When the European Commission published its secondary report on patient safety, it made me wonder why advanced wound care is not higher on the patient safety agenda at EU and national levels? Not that it’s a competition, but the incidence of wounds in the EU is approximately 4 million (!), which is on par with cancer (3,9 mill), cerebrovascular disease (3,9 mill), and diabetes (2 mill.).
The wound care debated has progressed for sure, but there’s much more do to be done to make sure than wound care in Europe gets the attention it deserves.
The EU’s on the right track, but…
I was delighted to see that the Commission’s report considered many of the issues inherent in safe wound care treatment, such as multidisciplinary teams, training of healthcare professionals and patient safety guidelines for non-hospital settings.[i] Even more, the Commission specifically addressed the fact that “attention should also be put on improving patient safety in primary care and wound care.”[ii]
Yet, the fact remains that much more needs to be done at national level in terms of implementing the Council Recommendations from 2009, as well as expanding these recommendations to focus on access to advanced wound care. Many of the wounds experienced by citizens everyday are a result of poor patient safety – particularly pressure ulcers – and such experiences need to be better reported by healthcare institutions. Greater data on preventable wounds will become ever more important given that wound incidence is likely to increase significantly with the changing population demographics and the predicted rise in the number of older persons.
A national matter
While the EU continues to foster safety for patients nationally via its support of the European Network on Patient Safety and Quality of Care, it is still left to individual countries to implement best practice guidelines on the use of advanced wound care treatments if we are to see any reduction in the number of patients impacted by unnecessary wound complications. Both Ireland[iii] and Denmark[iv] have been leading the charge on the elimination of pressure ulcers through targeted, multidisciplinary campaigns and advanced wound care projects, but other Member States have not followed suit. While the Italian Presidency has prioritised patient safety as part of its health agenda and will speak about safety as part of quality care at its event this week, it remains to be seen whether Member States will take further steps to ensure that best practice guidelines on advanced wound care will be part of national patient safety programmes.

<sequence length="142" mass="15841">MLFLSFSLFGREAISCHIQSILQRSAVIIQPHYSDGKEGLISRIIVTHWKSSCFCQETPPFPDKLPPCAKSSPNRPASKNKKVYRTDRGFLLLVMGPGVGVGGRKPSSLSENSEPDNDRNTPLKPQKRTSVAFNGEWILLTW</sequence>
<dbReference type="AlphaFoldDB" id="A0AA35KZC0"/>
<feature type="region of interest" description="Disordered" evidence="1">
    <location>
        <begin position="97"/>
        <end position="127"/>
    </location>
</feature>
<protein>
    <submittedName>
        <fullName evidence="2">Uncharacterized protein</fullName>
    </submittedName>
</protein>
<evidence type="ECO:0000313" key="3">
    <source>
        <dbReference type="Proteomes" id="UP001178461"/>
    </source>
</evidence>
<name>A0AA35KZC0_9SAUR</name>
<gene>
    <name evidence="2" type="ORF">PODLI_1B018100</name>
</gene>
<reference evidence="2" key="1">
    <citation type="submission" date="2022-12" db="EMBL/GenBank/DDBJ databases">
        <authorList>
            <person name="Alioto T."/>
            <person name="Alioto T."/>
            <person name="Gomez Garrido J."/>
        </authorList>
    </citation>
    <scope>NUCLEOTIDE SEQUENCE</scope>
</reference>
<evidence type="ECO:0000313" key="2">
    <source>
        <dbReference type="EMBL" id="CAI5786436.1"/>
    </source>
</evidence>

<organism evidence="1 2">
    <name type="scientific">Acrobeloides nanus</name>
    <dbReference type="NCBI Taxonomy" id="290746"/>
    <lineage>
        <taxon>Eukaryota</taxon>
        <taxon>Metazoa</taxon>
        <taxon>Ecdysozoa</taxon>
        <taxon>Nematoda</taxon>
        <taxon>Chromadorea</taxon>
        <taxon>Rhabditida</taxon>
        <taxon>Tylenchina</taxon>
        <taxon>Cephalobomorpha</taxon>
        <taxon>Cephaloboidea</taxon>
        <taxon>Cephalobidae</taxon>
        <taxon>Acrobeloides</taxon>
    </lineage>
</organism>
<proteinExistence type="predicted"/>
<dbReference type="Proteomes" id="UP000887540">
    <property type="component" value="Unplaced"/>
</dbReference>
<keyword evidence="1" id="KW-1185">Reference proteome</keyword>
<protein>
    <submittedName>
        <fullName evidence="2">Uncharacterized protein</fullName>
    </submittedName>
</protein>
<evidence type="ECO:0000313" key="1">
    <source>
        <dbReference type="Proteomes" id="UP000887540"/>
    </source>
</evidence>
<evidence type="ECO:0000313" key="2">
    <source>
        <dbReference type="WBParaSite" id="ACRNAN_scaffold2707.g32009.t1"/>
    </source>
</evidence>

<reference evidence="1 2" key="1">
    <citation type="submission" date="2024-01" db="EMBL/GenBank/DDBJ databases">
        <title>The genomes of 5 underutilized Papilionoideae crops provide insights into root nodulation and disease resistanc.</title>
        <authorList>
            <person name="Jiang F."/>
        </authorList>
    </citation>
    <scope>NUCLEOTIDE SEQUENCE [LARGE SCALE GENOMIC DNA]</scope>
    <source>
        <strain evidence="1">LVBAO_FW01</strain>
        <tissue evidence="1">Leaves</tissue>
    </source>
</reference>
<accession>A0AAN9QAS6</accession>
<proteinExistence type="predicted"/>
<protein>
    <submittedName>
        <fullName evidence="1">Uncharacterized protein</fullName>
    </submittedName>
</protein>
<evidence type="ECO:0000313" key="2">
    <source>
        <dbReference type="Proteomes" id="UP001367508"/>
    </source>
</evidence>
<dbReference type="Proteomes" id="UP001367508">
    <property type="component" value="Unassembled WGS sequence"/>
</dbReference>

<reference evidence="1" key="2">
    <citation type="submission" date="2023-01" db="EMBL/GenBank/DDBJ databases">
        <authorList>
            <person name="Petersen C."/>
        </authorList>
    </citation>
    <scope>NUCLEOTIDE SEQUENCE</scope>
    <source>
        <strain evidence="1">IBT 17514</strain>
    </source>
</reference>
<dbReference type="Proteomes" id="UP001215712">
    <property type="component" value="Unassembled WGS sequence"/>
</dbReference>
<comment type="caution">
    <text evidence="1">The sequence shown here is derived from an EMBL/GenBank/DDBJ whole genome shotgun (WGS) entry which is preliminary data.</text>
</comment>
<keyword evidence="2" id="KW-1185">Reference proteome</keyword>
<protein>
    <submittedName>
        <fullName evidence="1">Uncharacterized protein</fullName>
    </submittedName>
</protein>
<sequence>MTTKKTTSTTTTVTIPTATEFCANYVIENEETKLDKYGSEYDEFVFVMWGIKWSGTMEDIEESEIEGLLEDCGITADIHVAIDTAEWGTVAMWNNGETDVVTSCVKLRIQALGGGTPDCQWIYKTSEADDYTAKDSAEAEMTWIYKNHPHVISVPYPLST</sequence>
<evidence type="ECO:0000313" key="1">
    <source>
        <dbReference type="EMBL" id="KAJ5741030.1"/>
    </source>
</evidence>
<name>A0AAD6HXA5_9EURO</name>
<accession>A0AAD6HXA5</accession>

Advanced wound care matters in patient safety because at the end of the day, it is not only health systems that suffer the costs of unnecessary wound complications to patients[v] – but more importantly patients and their families.
What do Europe’s patients need?
Given that infection is the most frequently occurring complication of non-healing wounds, ensuring patients have access to advanced wound care products and services is undoubtedly essential for protecting against the consequences of improper wound care such as pressure ulcers and surgical site infections.
We need to makes sure patients get what they need and we need to get serious about making advanced wound care part of national patient safety programmes so that unnecessary risks to patients in all countries are minimised.
– Paul Trueman, Chairman, Advanced Wound Care Sector Group, Eucomed
[i] European Commission. Patient Safety and Healthcare Associated Infections: Report from the Commission to the Council June 2014. http://ec.europa.eu/health/patient_safety/docs/ec_2ndreport_ps_implementation_en.pdf
[ii] European Commission. Public Consultation on Patient Safety and Quality of Care. 19 June 2014. http://ec.europa.eu/health/patient_safety/docs/pasq_public_consultation_report.pdf
[iii] Health Service Executive : National Operational Plan 2013, Implementing the National Service Plan 2013. http://www.hse.ie/eng/services/Publications/corporate/nationalopernationalplan2013.pdf
[iv] Danish Society for Patient Safety. Danish Safer Hospital Programme 2010-2013. http://www.sikkerpatient.dk/in-english/the-danish-safer-hospital-programme.aspx
[v] The cost of a problematic wound is between 6.650-10.000€, and the total cost of wound care accounts for 2-4 % of European health care budgets (Gottrup et all. 2010)